The Africa Center presents Lagos State of Mind II, a new sound installation by Emeka Ogboh, a Nigerian artist whose work contemplates broad notions of listening and hearing. The installation is the artistic centerpiece of “Meet The Africa Center,” a free one-day celebration of African culture at The Africa Center’s new home at 1280 Fifth Avenue on September 20, 2014, 10:00am–5:30pm.
In Lagos State of Mind II, Ogboh creates a microcosm of Lagos, Nigeria, by installing the sounds of the city in and around a bright yellow Volkswagen “Danfo” bus. The space around the Danfo is filled with an immersive soundscape evoking the Lagos urban environment. Visitors who climb on board the Danfo put on headphones to hear voices relaying snippets from life in Lagos.
Danfos are the main form of public transportation in Lagos. For Ogboh, they function as a “mobile village square” where people discuss important matters of the day. They are a symbolic embodiment of Lagos, just as yellow taxis symbolize NYC.
In honor of the Danfo’s arrival in NYC, Ogboh took it on a one-day photographic tour around the city, driving through historic African-American neighborhoods and past landmarks such as the Apollo Theatre and the Empire State Building. An integral part of the installation, the tour photographs take visitors on a journey from the streets of NYC to the streets of Lagos and back again. They discover similarities—the raw human energy, the pressing urban and global issues, and the personal narratives weaving in-between—and some differences too. Ogboh’s art gives visitors a taste of many of the key themes shaping future plans for The Africa Center.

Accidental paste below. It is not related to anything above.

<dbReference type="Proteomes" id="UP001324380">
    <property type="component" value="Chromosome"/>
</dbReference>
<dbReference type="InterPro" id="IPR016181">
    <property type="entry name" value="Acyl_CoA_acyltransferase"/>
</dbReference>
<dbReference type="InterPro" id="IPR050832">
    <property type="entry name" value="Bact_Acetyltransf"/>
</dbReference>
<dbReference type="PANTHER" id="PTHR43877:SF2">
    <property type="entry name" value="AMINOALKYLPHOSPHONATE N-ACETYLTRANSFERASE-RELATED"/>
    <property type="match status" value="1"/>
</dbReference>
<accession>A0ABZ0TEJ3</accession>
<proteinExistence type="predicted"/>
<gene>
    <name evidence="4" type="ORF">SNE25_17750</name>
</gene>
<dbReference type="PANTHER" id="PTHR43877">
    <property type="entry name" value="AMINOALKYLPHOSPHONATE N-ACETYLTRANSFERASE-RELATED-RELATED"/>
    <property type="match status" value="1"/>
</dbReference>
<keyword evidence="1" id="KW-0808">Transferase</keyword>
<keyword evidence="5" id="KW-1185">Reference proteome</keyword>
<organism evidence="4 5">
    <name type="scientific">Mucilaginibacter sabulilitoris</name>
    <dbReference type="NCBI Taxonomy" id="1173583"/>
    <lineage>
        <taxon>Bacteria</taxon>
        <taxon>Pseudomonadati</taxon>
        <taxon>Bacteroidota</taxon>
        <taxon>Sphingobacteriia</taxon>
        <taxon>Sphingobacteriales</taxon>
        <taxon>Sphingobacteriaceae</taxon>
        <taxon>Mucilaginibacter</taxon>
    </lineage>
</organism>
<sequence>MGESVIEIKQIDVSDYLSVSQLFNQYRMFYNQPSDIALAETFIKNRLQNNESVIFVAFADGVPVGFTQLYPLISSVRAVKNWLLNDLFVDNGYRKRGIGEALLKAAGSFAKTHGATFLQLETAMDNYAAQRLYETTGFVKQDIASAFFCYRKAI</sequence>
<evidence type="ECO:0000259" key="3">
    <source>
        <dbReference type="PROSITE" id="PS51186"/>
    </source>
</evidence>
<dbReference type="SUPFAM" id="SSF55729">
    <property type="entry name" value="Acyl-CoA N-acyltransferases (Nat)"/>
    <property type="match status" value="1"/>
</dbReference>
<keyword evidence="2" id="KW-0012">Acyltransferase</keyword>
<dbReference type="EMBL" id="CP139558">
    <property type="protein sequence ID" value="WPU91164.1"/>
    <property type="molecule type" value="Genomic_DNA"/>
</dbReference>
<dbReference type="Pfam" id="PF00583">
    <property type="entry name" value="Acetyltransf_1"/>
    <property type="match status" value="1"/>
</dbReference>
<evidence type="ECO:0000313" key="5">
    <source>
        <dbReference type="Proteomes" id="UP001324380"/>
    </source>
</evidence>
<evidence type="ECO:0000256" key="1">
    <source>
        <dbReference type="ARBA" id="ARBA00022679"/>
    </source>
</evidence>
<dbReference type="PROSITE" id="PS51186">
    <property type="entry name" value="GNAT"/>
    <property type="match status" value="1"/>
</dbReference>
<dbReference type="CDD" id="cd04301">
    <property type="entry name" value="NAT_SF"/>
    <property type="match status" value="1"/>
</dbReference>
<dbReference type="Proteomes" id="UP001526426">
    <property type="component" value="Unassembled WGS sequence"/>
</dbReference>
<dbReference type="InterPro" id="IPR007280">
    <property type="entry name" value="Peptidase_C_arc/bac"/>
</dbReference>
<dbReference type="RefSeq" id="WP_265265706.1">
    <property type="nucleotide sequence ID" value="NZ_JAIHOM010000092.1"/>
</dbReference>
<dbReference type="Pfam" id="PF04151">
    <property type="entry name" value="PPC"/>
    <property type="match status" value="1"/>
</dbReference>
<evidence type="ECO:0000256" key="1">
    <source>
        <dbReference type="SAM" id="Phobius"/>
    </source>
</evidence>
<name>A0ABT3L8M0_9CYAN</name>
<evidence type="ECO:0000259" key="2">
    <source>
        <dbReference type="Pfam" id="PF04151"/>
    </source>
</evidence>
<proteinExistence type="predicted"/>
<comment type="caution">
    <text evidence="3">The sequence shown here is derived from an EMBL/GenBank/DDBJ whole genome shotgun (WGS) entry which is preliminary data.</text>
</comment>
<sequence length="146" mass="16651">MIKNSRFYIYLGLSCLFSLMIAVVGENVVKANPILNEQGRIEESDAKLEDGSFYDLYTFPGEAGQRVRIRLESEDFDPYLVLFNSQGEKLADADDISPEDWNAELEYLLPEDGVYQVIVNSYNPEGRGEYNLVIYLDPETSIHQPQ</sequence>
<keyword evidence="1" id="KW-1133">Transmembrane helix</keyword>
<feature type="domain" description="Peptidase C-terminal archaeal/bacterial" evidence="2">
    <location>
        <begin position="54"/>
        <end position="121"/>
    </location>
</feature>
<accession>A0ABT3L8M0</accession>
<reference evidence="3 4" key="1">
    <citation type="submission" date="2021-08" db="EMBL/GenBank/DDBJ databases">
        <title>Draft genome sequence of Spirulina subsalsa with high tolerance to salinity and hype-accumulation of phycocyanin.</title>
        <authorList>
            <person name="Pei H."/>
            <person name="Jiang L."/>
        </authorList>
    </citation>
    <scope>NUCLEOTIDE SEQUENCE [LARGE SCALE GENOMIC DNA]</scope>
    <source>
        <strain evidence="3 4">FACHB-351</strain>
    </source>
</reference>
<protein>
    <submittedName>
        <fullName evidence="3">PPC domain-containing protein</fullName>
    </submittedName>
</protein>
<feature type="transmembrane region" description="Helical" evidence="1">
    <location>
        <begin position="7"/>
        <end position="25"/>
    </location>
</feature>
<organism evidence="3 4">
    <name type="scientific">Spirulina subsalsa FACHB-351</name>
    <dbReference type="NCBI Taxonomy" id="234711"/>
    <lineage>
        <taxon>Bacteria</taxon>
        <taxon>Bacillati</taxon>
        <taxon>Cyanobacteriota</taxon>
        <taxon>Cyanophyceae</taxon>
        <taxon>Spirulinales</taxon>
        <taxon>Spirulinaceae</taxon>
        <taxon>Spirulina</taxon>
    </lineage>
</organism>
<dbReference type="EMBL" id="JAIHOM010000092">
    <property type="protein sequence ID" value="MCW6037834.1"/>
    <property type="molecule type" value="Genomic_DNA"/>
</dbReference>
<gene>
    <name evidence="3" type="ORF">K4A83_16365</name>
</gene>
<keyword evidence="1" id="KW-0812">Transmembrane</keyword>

Also On View Making its New York debut following its premiere at Art Basel in 2013, Beninese artist Meschac Gaba‘s Citoyen du Monde hangs in the middle of The Africa Center’s grand atrium. Resembling a huge, dizzying beach ball, sixteen feet in diameter, it is striped with segments of the flags of every country of the world. This work is intended as both an object of fun and as an interrogation of the global balance of power. The Africa Center hopes that this work will encourage visitors to rethink their conceptions of Africa: its art, economy and cultures, and its global prominence.
In addition to Ogboh and Gaba’s art installations, visitors will experience performances by the Dance Theater of Harlem; bands and DJs staged by Okayafrica; a West African Photo Booth; African-influenced tastings by Alexander Smalls and The Cecil; and screenings of ONE’s inspirational film The Power of Protest Music. Attendees will also have the opportunity to learn about and sample African cuisine, partake in educational craft workshops, listen to African storytellers, and much more.
Meet The Africa Center
Saturday, September 20 From 10:00am – 5:30pm,
1280 Fifth Avenue, New York
Emeka Ogboh is a Nigerian artist whose work contemplates broad notions of listening and hearing. He works primarily with sound and video to explore ways of understanding cities as cosmopolitan, unique spaces. His sound recordings in Lagos have produced a corpus of work entitled Lagos Soundscapes, which he has installed in various foreign locales. Ogboh has exhibited widely internationally. He currently lives in Berlin, where he is a DAAD 2014 grant recipient. www.14thmay.com
Meschac Gaba was born in 1961 in Cotonou, Benin, and currently lives in Rotterdam and Cotonou. His major work, the Museum of Contemporary African Art (1997-2002), was acquired by Tate and exhibited at Tate Modern, London, in 2013.